Publication | Transition Economist
From Resource Scarcity to Energy Abundance and Infinite Supply
Chris Goncalves, Matt Tanner, Alayna Tria, and Tristan Van Kote
The paradigm shift being wrought by the energy transition
For more than two hundred years, energy economics have been defined by society’s increasing hunger for the depletable resources of coal, oil, and natural gas. These fuels have been used to enable the Industrial Revolution, the progressive electrification of society, and the ever-greater transportation and mobility of people, goods, services, and information. Since the beginning of the Industrial Revolution, we have seen a formidable increase in global energy consumption. Over that period, the growth of energy supply from depletable fossil fuels has provided the underlying foundation for the improvement of virtually every measure of human progress, socioeconomic welfare, and economic growth.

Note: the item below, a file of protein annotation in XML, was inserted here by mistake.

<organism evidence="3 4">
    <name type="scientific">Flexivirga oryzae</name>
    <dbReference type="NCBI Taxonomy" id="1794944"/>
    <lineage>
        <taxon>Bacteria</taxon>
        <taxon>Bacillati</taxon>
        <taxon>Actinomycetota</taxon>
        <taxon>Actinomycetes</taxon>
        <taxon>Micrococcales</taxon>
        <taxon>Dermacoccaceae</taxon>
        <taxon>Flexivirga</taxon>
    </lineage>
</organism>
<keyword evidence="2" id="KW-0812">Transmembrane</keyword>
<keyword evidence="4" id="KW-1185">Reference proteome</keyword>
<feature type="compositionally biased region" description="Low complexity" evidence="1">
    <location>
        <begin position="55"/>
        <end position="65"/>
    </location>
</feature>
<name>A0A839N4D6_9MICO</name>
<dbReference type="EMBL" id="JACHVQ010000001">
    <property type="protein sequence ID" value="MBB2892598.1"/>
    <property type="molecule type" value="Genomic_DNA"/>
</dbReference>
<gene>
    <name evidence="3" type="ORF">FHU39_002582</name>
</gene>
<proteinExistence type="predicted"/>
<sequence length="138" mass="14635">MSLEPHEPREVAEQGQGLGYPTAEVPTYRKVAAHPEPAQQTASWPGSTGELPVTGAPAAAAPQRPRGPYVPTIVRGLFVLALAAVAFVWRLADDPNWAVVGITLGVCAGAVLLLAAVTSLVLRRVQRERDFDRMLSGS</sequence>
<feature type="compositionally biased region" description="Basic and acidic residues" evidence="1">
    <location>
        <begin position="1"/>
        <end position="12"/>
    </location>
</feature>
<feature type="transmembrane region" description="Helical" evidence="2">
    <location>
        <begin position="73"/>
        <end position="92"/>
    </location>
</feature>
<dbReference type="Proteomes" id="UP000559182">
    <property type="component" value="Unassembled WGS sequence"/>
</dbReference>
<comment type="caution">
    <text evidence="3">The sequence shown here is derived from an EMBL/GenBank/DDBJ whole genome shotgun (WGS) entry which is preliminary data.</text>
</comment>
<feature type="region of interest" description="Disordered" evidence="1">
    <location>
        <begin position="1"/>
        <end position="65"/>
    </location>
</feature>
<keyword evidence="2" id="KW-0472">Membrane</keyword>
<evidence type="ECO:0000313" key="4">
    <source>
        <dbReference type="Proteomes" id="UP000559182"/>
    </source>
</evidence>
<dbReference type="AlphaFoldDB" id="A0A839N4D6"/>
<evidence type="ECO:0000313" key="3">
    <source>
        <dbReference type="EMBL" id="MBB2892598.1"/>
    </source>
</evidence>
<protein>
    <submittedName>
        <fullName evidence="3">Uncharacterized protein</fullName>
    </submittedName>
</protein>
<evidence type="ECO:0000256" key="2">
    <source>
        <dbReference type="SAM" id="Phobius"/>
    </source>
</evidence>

In addition to the altruistic objective of averting catastrophic climate change, important strategic and economic objectives and benefits are available to the companies and countries that champion the next stage of energy transition. This is important, because achieving the long-term benefits of the energy transition will be technically challenging and operationally costly over the coming decade(s), and therefore the energy transition leaders will require sustained long-term vision and economic fortitude to stay the course.
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